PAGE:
Creon places the ‘polis’ above family and religious values and disregards the values that Antigone holds sacred. Sophocles positions Antigone as being the heroine of the play and allows her to justify her decisions, with the taking of her own life Antigone made a statement and accentuates the power she held and that Creon lacked. In the end, Creon is left with feelings of regret and no family, thus punished by the gods for not abiding by their laws. Antigone believed that her rights were not given to her by Creon but rather given to her by the gods.

She was only doing what she thought was morally right. Antigone is a religious being and clearly values the gods higher than the state; she is willing to face the consequences. Antigone was willing to “meet with nothing more grievous, at the worst, than death, with honour,” (Sophocles, Antigone, 4) she courageously fulfilled her duties as a religious being. Many people would applaud Antigone’s bravery, for any private interest should be allowed to challenge the public good. In doing so, I believe that those private interests could eventually turn into a public interest.

In the play, a prophet visits Creon to warn him of the consequences that have been brought about from his unjust laws. If it had not have been for Antigone publicly objecting to Creon’s law, it would probably not have been such a big issue that brought the concern of others. Antigone allowed for others to question Creon’s law and debate if it is morally right to go against the laws of the gods. Publicly refusing to follow a law brings attention to an issue that otherwise would have been ignored. One great example in our society is during the Civil Rights era; Martin Luther King Jr.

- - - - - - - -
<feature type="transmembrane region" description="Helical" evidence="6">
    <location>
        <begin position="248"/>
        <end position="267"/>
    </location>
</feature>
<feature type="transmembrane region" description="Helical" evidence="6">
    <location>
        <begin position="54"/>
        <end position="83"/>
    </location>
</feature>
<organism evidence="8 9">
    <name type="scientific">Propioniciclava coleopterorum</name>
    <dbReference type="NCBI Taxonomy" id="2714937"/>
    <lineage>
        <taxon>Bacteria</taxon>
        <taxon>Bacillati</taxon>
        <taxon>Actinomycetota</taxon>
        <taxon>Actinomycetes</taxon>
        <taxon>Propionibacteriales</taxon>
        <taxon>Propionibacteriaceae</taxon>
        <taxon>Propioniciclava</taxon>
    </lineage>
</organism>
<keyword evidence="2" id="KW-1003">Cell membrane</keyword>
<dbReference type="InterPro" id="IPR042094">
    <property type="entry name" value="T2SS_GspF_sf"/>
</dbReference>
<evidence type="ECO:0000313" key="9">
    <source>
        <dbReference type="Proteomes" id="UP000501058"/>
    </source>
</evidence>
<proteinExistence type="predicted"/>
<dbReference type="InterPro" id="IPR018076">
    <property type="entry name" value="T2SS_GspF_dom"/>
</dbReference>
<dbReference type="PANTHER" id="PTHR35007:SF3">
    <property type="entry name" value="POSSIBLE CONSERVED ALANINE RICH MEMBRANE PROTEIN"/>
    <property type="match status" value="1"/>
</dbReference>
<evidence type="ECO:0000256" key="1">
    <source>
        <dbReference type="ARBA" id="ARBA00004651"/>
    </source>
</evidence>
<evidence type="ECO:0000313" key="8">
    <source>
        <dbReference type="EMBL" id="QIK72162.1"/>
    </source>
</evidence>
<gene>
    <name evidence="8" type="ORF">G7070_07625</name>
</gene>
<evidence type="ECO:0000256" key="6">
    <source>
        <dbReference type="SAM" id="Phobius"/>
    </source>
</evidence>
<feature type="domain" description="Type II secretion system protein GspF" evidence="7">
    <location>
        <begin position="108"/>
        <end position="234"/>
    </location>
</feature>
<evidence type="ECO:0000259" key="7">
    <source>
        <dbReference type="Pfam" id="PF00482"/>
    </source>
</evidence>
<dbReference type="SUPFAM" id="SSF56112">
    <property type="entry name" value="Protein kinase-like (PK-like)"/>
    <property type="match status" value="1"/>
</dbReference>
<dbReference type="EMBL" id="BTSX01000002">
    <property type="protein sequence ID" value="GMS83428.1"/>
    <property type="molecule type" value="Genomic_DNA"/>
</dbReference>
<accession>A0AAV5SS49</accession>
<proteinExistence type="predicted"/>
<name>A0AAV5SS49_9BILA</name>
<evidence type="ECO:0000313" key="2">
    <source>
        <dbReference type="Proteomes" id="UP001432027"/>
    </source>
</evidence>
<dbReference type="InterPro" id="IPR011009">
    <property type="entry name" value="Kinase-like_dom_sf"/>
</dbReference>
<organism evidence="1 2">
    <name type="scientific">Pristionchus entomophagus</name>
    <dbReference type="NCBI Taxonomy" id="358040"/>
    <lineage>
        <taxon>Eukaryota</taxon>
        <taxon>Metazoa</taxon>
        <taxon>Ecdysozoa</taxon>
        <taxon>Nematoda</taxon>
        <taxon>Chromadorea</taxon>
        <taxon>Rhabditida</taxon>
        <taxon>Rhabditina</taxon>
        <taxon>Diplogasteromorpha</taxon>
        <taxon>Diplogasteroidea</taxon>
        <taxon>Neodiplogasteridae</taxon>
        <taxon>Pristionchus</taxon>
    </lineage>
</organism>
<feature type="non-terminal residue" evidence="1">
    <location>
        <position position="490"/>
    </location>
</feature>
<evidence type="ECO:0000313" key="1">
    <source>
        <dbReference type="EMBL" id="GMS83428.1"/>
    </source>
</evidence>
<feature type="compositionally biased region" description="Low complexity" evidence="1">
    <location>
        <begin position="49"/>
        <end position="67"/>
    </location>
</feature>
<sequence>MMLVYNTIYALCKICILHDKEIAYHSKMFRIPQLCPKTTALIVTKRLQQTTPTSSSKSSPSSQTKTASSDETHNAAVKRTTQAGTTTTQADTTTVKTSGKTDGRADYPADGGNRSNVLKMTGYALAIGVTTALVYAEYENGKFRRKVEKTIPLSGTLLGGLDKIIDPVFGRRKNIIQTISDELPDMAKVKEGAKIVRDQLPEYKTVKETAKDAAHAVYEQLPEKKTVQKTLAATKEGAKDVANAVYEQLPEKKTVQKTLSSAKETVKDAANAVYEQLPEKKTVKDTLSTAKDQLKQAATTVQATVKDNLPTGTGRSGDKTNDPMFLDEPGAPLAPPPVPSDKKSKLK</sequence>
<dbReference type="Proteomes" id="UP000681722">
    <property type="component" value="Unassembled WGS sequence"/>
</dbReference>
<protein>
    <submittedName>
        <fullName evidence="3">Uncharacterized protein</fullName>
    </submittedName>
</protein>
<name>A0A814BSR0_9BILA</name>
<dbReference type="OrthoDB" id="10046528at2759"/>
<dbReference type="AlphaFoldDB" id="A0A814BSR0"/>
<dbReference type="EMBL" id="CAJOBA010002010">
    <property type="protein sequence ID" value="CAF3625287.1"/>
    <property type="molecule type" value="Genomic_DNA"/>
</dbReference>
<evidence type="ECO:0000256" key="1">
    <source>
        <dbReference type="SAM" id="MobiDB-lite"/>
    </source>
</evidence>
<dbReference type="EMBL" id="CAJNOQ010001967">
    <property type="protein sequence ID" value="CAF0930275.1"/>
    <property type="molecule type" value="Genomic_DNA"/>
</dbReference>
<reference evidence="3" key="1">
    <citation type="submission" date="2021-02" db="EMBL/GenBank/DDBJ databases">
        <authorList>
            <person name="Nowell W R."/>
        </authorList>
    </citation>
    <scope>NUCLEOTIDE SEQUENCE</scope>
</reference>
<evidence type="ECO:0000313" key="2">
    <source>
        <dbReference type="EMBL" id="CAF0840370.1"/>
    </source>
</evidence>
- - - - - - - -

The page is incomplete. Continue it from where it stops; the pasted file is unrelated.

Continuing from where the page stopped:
’s actions brought great attention to the issue of racial segregation. He believed that it was right to openly break a law that was not supposed to be a law at all. His actions although non-violent broke many laws that were made to impede success among the African American population in the U. S. He believed that by publicly and consciously breaking the law exposes brutality and promotes participation. In doing so, the people against the law were perceived as being brave and those watching were forced to question what was just.